Liquidity: Liquidity refers to how quickly your investments can be converted to cash. Long-term deposits, bonds, Provident Fund (PF), National Savings Certificate (NSC), etc. do not work as they are either irredeemable before maturity or have an upper limit on withdrawals.
Keeping these factors in mind, you can try the 15:15:70 method for deploying your emergency fund.
Cash: Keep 15% of the money in liquid cash. Keeping too much cash is not recommended from a safety point of view. Additionally, over a period of time, idle cash loses its value due to inflation and rising cost of living.
Bank deposits: Another 15% could be held in your bank account securely. It takes away the risk of spending the money and the funds will earn a small interest on the savings bank account.
Cumulatively, this 30% of your emergency fund, provides quick access for immediate use and for smaller emergencies.
Investment: The balance 70% of the fund can be invested either in short-term deposits or liquid mutual funds. Both these debt instruments have minimal risk, and they are highly liquid, too. Your investments can be liquidated through the fund house or bank’s app or a physical request, and the funds will reflect back into your account within a day or two.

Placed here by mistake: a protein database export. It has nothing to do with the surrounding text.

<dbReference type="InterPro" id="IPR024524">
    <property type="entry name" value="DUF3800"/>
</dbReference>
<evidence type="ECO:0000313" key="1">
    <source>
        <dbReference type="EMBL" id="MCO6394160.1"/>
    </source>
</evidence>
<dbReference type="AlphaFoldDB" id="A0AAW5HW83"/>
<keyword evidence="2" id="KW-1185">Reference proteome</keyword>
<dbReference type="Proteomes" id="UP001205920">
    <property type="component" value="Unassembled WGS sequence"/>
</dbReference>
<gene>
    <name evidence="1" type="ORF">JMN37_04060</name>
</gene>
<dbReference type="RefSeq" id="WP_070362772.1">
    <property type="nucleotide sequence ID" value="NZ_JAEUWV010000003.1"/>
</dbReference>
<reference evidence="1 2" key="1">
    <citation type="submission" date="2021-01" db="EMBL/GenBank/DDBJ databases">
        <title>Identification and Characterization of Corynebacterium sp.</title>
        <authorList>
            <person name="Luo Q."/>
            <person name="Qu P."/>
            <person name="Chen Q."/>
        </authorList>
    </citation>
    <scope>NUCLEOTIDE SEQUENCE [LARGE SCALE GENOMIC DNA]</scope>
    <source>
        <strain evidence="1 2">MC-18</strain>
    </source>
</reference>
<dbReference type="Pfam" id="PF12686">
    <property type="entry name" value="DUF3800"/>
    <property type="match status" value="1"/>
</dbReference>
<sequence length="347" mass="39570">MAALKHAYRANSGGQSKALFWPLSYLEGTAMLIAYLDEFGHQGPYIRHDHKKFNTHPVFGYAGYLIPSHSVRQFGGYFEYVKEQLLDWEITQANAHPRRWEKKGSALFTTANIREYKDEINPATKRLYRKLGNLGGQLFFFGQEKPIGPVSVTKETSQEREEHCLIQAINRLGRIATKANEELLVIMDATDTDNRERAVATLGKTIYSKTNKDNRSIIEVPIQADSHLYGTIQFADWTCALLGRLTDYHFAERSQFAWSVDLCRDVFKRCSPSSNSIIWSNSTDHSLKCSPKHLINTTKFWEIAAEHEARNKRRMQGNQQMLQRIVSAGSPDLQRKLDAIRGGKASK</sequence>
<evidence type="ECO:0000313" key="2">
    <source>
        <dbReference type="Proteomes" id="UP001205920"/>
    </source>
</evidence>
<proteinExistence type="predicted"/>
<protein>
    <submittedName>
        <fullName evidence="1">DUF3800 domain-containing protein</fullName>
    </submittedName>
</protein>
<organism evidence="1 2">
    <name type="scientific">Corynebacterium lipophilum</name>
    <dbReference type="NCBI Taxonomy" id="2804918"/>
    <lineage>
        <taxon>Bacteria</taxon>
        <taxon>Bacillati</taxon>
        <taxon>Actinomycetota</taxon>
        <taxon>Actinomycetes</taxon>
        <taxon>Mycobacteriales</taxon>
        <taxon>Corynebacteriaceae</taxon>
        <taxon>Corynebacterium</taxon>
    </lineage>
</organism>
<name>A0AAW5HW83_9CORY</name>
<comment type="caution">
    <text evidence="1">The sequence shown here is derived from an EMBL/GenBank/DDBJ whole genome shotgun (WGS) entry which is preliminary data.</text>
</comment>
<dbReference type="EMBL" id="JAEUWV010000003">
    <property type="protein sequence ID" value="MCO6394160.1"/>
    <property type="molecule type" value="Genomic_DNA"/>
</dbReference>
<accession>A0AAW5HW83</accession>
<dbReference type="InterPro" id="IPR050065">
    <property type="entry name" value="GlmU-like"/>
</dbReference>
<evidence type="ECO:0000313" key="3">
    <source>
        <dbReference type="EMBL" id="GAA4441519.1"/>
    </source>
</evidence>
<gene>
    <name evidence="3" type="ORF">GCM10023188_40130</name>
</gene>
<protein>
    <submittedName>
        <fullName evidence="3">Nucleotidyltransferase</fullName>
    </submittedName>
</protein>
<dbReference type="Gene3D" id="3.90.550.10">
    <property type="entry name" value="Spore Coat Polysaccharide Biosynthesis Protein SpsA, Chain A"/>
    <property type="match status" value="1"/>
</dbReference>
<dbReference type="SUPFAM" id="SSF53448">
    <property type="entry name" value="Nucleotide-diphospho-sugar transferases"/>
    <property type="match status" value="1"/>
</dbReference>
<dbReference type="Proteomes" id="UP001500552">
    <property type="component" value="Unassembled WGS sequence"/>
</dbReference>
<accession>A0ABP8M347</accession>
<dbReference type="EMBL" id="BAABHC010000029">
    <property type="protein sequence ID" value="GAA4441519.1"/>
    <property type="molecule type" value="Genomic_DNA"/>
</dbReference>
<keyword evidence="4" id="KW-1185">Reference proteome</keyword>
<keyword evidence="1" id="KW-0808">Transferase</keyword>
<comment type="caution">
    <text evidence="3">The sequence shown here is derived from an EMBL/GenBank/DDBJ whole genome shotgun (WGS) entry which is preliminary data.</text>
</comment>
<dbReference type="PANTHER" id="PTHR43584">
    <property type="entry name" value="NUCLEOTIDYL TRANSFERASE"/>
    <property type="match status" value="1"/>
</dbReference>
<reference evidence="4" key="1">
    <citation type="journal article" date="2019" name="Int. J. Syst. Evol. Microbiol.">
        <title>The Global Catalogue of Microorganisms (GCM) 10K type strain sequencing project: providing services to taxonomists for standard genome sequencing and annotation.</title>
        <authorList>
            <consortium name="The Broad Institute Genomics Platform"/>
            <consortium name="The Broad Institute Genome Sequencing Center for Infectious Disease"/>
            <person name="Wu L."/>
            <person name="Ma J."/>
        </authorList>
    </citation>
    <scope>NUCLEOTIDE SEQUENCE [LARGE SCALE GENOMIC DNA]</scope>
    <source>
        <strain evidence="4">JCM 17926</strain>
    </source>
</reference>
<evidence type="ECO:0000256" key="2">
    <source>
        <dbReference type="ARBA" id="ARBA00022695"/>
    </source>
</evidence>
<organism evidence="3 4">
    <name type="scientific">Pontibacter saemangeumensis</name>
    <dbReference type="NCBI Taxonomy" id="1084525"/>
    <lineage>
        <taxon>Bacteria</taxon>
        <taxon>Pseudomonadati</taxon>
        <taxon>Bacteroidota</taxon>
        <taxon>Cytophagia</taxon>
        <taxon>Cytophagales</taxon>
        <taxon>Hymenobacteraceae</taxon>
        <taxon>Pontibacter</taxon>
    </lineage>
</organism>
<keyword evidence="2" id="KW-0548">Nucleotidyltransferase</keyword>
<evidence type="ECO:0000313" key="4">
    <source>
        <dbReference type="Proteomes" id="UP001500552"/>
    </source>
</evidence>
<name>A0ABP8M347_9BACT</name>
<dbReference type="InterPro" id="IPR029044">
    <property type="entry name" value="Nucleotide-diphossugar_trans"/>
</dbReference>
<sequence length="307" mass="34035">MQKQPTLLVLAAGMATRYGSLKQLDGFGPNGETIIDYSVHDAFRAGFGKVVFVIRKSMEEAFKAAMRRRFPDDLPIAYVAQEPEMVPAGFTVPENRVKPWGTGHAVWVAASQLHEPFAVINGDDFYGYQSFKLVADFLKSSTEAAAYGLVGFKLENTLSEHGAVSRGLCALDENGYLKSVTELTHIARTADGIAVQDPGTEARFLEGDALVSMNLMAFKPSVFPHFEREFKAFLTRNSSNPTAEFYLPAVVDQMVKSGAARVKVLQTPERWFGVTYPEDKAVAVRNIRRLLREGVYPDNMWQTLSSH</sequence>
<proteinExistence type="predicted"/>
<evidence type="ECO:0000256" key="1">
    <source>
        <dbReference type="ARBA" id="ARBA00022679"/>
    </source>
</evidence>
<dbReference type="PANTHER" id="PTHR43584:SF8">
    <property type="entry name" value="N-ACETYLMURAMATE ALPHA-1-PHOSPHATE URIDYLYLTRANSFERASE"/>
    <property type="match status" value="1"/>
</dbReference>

Liquid mutual funds have a small advantage over bank deposits. The entry barrier for liquid funds is low. You don’t need to save a minimum sum to get started in it unlike a fixed deposit. Most banks would need close to 10,000 to get started with an FD. Additionally, these funds tend to offer higher returns than standard bank deposits, allowing you to at least match inflation if not beat it. Lastly, your bank may levy a premature withdrawal penalty on the deposit, but there is no such cost associated with liquid funds.
To sum up, an emergency fund can make a world of difference in times of a crisis and prepares you against financial setbacks. Remember, like any other financial goal, your need for an emergency fund is going to be dynamic. Which means if you add a family member, or upgrade your lifestyle, your emergency funds need to reflect the proportionate change in expenses. Finally, use the money judiciously – only when you really need it.
(Prateek Mehta is co-founder of Scripbox, a mutual fund fintech firm.)